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Friday, 5 July, 2002, 14:42 GMT 15:42 UK
Tough bosses reap what they sowed
WorldCom headquarters in Clinton, Missouri
Bernie Ebbers was removed from the chief executive post in April

The founder of WorldCom, Bernie Ebbers, had so much praise heaped on him in the 1990s that, even now, many just can't believe that his company perpetrated the biggest fraud in history.

Mr Ebbers successfully cultivated the image of a "popular hero" who brought jobs and wealth to the poorest state in America.

"I thought Bernie Ebbers was very arrogant and pompous"

Lynne Jeter, Mississippi Business Journal
It was the classic "rags to riches tale" of a basketball coach who started his business career by setting up a small chain of hotels, then formed a regional phone operator and finally put together the most feared of global telecoms giants.

And yet, according to one journalist in Mississippi who followed WorldCom from its inception, the seeds of the disaster at WorldCom were sown from the start by the aggressive autocratic management style of Mr Ebbers.

"Arrogant and pompous"

Lynne Jeter of the Mississippi Business Journal met Bernie Ebbers on many occasions and didn't think much of him.

"I thought Bernie Ebbers was very arrogant and pompous....I was very put off by that," Ms Jeter told the BBC.

Bernie Ebbers, former WorldCom chief executive
Ebbers: started his business career with a chain of hotels

"He was very dismissive of everyone - very dismissive of the press, very dismissive of critics."

Ms Jeter says that while there is still surprisingly little open criticism of Mr Ebbers in WorldCom's home town of Jackson, stories are now emerging of his aggressive management style, with some rumours that senior managers had been fired simply for selling some of their WorldCom shares.

She says people have told her that Mr Ebbers would get print outs to monitor which managers may have reduced their holdings in WorldCom stock.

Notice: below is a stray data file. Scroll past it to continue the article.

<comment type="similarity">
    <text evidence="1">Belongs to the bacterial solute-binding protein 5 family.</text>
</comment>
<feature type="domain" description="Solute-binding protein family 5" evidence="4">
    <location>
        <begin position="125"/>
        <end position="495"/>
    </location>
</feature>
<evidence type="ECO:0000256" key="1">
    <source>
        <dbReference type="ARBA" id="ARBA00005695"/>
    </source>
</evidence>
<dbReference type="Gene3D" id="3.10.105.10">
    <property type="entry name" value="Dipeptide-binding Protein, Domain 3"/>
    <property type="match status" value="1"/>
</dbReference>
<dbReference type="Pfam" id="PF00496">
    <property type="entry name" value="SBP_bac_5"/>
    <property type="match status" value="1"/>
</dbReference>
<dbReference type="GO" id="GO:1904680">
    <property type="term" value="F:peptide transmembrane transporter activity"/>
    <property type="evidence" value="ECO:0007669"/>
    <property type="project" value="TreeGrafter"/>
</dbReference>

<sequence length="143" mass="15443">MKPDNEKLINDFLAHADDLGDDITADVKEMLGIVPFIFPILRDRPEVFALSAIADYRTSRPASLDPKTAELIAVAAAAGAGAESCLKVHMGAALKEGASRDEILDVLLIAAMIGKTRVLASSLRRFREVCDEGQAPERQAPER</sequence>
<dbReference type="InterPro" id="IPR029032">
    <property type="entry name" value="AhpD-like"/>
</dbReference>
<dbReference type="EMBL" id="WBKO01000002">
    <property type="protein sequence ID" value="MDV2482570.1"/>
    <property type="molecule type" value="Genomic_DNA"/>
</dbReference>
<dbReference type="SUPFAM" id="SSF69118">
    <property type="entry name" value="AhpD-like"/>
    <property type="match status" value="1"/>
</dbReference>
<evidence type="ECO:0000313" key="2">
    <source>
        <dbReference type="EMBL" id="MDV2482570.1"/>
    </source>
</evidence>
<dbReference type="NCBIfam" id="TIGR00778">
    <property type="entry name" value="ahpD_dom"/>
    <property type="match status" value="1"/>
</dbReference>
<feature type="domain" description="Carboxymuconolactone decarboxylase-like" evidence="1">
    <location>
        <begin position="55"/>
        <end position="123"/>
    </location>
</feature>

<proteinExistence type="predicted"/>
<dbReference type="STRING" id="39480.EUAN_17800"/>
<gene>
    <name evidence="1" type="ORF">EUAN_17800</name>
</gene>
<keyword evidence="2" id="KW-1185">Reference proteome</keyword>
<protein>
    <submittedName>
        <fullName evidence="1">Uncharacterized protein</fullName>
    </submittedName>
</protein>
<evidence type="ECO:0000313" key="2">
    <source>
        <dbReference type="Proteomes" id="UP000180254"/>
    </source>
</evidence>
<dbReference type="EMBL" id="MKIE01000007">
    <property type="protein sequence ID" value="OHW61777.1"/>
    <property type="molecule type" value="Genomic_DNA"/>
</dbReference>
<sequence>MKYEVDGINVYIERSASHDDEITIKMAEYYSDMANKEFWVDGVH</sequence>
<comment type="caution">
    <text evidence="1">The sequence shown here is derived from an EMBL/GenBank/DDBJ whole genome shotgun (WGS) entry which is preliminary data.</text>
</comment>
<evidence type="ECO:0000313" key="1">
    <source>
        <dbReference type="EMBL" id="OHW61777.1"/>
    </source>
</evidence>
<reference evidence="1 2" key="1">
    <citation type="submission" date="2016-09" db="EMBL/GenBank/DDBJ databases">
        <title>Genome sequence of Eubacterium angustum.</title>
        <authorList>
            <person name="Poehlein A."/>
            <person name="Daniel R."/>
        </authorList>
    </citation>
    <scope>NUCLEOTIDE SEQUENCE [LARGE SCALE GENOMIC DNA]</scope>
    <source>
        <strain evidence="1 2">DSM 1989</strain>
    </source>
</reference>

Diversified portfolio

Such an atmosphere of fear - where employees don't have the confidence to challenge their boss - is bound to lead to mistakes in the end.

The fact that so many employees had not just their job tied up in WorldCom, but also most of their savings, also meant they were less likely to "rock the boat" a little bit, for fear of what the consequences might be.

The stock watcher, Axxell Knutson, of Trading in New York, agrees the practice of forcing employees in a firm to have most of their shares in their firm is "ridiculous".

"You have to be diversified in your portfolio and realise that a blimp could crash into the headquarters building of any investment that you have and wipe the entire company out," he said.

"If indeed something like that were to happen you have to ask the question well what kind of damage does that do to my portfolio and the answer has to be, well not much."

Bullying tactics

But many critics say the tone for the aggressive business culture of the 1990s was set by the fact that Microsoft was allowed to get away with illegal bullying tactics and yet has still to be handed any punishment.

Larry Ellison, Chairman of Oracle
Ellison: believes Bill Gates calculated benefits would outweigh possible penalties

Larry Ellison, the head of the Oracle software firm, told the BBC that Bill Gates of Microsoft had calculated that the possible penalties from its aggressive illegal behaviour would be dwarfed by the gains from putting its competitor in internet browsers, Netscape, out of business.

"Microsoft now has a monopoly on browsers," Mr Ellison said.

"We know it's of huge benefit, huge value to Microsoft - will there be a corresponding offsetting penalty? Who knows?

"It's like robbing the bank, getting $50bn or $100bn out of the bank and then they fine you $10,000 for having robbed the bank.

"If you have a very small penalty for a very huge robbery, then from Microsoft's standpoint breaking the law turned out to work quite well."

Many people leapt to Microsoft's defence when it was found guilty of illegal practices, arguing that the company's status as a great US success story justified leniency.

Indeed, the incoming Bush administration took the pressure off the Microsoft by abandoning the efforts made by President Clinton's officials to break up the Bill Gates empire.

But in making that decision, President Bush may have left himself open to charges that he was indicating a willingness to tolerate an arrogant and bullying business culture that appears to have played a key role in the shocking financial scandals that have emerged in the past year.

World Business Review - part one
"Bernie Ebbers... is currently the man everyone wants answers from"
World Business Review - part two
"Apparently, the company [WorldCom] mixed up two different types of costs"
World Business Review - part three
"Isn't the whole culture of a firm determined by who's at the top?"

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